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Apple has been hit with a €25 million ($27.4 million) fine in France for purposely slowing down older model iPhones.
The company admitted in 2017, after years of speculation from users, that software updates were used to throttle specific phones in an alleged effort to protect their aging batteries.
The French consumer watchdog group DGCCRF issued the fine specifically over Apple’s failure to inform consumers that such throttling was taking place.
“[T]he DGCCRF has indeed shown that iPhone owners had not been informed that the updates of the iOS operating system (10.2.1 and 11.2) they installed were likely to slow down the operation of their device,” a press release states. “These updates, released during 2017, included a dynamic power management device which, under certain conditions and especially when the batteries were old, could slow down the functioning of the iPhone 6, SE models. and 7.”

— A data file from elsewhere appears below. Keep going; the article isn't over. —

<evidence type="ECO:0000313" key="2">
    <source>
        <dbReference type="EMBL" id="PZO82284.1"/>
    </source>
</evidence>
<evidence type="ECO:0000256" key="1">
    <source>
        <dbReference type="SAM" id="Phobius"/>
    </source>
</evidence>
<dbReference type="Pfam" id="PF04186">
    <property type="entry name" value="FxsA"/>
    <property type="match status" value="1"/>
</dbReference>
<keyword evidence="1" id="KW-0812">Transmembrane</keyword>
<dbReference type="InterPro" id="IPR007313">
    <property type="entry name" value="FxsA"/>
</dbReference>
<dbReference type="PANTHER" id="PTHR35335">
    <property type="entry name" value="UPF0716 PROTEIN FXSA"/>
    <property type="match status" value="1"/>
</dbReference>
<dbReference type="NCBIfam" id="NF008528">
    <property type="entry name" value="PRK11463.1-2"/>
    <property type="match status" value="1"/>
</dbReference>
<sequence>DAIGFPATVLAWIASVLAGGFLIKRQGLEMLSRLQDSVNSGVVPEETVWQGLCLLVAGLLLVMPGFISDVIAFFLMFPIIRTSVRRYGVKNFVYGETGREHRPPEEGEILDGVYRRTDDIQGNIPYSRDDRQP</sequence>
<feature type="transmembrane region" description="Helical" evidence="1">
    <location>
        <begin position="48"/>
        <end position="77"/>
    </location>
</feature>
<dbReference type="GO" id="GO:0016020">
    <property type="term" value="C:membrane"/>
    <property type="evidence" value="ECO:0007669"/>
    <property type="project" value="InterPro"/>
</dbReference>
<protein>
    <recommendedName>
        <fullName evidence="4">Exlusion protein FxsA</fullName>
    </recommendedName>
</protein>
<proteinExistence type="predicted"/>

While Apple has repeatedly claimed that the throttling was aimed at increasing the longevity of older model phones, the French government states that the lack of transparency meant that “many consumers would have been forced to change their batteries or even buy a new phone.”
Aside from the fine, Apple’s French website must also display a notice informing users that it engaged in “deceptive commercial practice by omission.”
Apple has reportedly agreed to the fine and released the following statement to France 24 in response to the ruling: “Our goal has always been to create secure products appreciated by our clients, and making iPhones that last as long as possible is an important part of that.”
Critics have argued that Apple’s actions were more about forcing consumerd to purchase new devices as opposed to protecting their batteries.
Either way, the scandal led Apple in late 2017 to temporarily reduce the cost of battery replacements for iPhone 6, 6s, and 7 devices. The company also began allowing users to manually disable the performance throttling mechanism on their phones.
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Mikael Thalen is a tech and security reporter based in Seattle, covering social media, data breaches, hackers, and more.